This ancient clay pan was once an oasis, studded with acacias and fed by a river that suddenly changed course, leaving the earth to dry up along with the trees it previously supported. So dry were the climatic conditions that the trees never decomposed – instead they were entirely leached of moisture so that today, 900 years later, they remain as desiccated, blackened sentinels dotting the pan’s cracked surface. Surrounded by the red-pink dunes of the Namibia Desert, they create a surreal spectacle that is a photographer’s dream.
Sesriem area – Windhoek (450 km) (BL)
After breakfast we begin our journey back to Windhoek following a different route, ascending the massive Gamsberg Pass in the Khomas Hochland Mountain Range on our way back to civilization. We are due back in Windhoek late afternoon / early evening and you will be dropped off at your accommodation on our return. Your accommodation tonight is not included in the price of the safari.
~END OF SAFARI~
It is strongly recommended that you purchase comprehensive personal travel insurance before you embark on your safari. Travel insurance is for your own protection and we consider it to be an essential part of modern international travel.
Maximum group size is 14 people, with a minimum of 1 participant. Transport for up to 5 people will be in a minibus and for 6 people and more in a specialised vehicle.
The style of safari is limited participation, you will be asked to assist in pitching and striking down your own tent. There will be a camp assistant to complete all the other campsite chores. Your guide and assistant will do all the shopping, cooking and day-to-day organization of the safari. Unless otherwise specified, all safaris will be conducted in English.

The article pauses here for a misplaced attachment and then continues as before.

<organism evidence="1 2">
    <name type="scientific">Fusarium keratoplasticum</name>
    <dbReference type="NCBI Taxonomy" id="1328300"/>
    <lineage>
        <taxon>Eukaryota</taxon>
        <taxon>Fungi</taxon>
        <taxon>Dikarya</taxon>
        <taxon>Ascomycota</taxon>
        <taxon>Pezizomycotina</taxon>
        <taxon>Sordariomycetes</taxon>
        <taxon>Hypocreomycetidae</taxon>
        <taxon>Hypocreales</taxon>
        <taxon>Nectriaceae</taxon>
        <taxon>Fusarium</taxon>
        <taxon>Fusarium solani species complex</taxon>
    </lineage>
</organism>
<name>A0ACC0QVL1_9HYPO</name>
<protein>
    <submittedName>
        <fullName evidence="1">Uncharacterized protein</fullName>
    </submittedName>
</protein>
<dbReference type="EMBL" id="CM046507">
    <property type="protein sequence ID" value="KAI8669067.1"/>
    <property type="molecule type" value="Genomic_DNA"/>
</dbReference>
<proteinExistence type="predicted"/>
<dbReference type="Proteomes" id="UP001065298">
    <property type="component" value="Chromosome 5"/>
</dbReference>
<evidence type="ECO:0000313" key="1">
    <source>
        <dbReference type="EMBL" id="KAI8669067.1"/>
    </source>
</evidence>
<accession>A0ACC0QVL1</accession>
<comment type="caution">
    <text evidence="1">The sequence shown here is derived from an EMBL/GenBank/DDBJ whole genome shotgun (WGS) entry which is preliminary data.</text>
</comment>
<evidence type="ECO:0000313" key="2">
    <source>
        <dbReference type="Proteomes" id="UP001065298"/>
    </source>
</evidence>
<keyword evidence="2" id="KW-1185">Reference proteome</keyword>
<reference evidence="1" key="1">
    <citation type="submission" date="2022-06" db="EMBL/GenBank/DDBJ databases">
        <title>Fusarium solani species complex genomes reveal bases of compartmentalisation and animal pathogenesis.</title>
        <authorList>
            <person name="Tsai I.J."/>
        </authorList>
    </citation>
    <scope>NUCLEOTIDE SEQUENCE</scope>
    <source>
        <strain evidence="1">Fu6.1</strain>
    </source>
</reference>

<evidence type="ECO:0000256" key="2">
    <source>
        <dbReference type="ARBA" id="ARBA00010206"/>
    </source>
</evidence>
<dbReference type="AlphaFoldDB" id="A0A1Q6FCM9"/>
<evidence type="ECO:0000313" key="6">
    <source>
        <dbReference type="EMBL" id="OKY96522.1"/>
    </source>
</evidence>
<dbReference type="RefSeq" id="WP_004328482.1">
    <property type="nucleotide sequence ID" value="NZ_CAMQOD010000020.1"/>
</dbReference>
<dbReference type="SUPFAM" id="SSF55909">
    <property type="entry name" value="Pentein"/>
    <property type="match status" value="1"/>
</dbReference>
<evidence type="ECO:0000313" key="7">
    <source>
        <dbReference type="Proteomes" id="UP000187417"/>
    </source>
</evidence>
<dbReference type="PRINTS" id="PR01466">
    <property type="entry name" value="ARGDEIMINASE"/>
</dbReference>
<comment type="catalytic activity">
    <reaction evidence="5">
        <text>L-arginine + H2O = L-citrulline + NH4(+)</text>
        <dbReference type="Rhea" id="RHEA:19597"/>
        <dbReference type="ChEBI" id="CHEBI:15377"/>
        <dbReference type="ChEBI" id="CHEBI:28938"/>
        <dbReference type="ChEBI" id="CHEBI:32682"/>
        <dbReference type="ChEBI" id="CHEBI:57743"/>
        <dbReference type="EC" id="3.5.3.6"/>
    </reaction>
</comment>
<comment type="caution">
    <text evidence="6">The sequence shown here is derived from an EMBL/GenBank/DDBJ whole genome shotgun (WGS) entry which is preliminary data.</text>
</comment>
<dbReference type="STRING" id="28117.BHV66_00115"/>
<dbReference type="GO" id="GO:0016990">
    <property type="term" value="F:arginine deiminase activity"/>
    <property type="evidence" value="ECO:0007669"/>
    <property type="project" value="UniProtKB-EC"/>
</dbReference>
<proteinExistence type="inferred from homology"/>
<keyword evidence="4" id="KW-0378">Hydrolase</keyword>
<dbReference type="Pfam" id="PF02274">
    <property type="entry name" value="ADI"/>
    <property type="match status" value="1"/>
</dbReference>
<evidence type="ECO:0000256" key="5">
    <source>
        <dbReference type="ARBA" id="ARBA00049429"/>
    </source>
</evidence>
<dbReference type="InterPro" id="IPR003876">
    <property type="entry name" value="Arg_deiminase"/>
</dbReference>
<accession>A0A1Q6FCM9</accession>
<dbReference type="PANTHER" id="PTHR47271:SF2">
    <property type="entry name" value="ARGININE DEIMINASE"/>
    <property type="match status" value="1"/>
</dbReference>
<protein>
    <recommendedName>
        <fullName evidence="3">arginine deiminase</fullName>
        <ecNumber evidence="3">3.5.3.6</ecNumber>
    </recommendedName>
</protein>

The tents are canvas dome type, which are easy to assemble. Your mattress is approximately 5 cm thick with its own mattress cover and each client has a camp chair with backrest.
Clients are limited to one soft, barrel type bag per person with maximum weight of 15kg, one medium sized hand luggage bag, one medium sized camera bag and a sleeping bag.
We suggest a sleeping bag range of “3 – 4 season”. Sleeping bags can be hired by prior arrangement for a cost of N$100.00 per 6 day trip. When selecting your clothing please be aware that Namibian summer temperatures (December – March) can reach 45*C and winter temperatures (June – September) can be as low as -5*C. The rainy season is between December and April.
All evening meals on camping safaris (unless stipulated) are cooked on an open fire. Salads and fresh vegetables will be served daily where readily available. Fresh fruit will also be supplied when possible. We cater for vegetarians, but please notify us prior to departure.
Namibia is a low risk malarial destination, but we recommend seeking professional medical advice, enabling you to make informed decisions on personal malaria protection.
All tap water in Namibia has been purified or comes directly from boreholes and is safe to drink. In some areas the water can be brackish, your guide will advise you daily on this and where to purchase bottled mineral water.
Electrical plugs are 220 V and are 3 pin (round pin as opposed to square pin, the same as in South Africa). Adaptors can be purchased in Windhoek. It is possible to re-charge batteries at some campsites.
The Namibian Dollar (N$) has a fixed 1-1 exchange rate to the South African Rand (ZAR). ZAR notes and coins are legal tender in Namibia.
Airport transfers and pre-and-post safari accommodation can be arranged on request.
It is customary in Namibia to tip 10% at restaurants. Your guide and assistant can be tipped at your own discretion, but we ask that the guide be tipped separately from your assistant.